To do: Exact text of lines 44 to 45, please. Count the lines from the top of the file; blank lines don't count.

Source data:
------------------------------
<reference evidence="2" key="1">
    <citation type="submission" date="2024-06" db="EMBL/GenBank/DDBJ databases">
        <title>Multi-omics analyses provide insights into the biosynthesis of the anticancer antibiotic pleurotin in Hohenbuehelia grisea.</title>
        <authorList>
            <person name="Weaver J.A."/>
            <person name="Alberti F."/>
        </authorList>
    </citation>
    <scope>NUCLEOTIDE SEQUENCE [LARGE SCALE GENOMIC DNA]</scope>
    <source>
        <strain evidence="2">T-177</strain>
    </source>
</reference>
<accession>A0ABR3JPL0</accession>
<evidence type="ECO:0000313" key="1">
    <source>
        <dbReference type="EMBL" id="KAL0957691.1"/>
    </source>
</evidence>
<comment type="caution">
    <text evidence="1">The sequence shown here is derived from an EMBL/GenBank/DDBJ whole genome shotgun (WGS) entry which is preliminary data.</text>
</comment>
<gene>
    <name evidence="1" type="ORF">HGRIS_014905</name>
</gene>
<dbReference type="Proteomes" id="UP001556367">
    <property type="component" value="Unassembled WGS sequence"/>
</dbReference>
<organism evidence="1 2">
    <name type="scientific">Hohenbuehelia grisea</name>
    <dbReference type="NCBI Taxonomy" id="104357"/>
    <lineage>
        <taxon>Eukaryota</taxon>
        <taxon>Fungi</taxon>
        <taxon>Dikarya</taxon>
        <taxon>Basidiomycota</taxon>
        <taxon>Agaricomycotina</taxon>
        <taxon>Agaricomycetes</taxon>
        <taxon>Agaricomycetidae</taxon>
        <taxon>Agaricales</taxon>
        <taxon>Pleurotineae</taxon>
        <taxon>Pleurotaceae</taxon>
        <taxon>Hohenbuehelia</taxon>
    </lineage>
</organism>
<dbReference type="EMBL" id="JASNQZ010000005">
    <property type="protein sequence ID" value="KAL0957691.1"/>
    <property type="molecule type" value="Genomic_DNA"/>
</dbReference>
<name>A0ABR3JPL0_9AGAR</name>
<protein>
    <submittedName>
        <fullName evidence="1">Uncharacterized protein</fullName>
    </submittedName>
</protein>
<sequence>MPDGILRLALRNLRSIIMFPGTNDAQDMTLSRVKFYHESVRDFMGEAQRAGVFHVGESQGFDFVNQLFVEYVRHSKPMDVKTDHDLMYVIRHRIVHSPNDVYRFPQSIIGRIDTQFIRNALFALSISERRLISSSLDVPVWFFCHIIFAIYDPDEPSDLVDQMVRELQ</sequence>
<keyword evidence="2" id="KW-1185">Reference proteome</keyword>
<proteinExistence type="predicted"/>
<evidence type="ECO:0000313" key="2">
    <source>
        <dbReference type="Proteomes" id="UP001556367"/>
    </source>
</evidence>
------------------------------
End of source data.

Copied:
    </lineage>
</organism>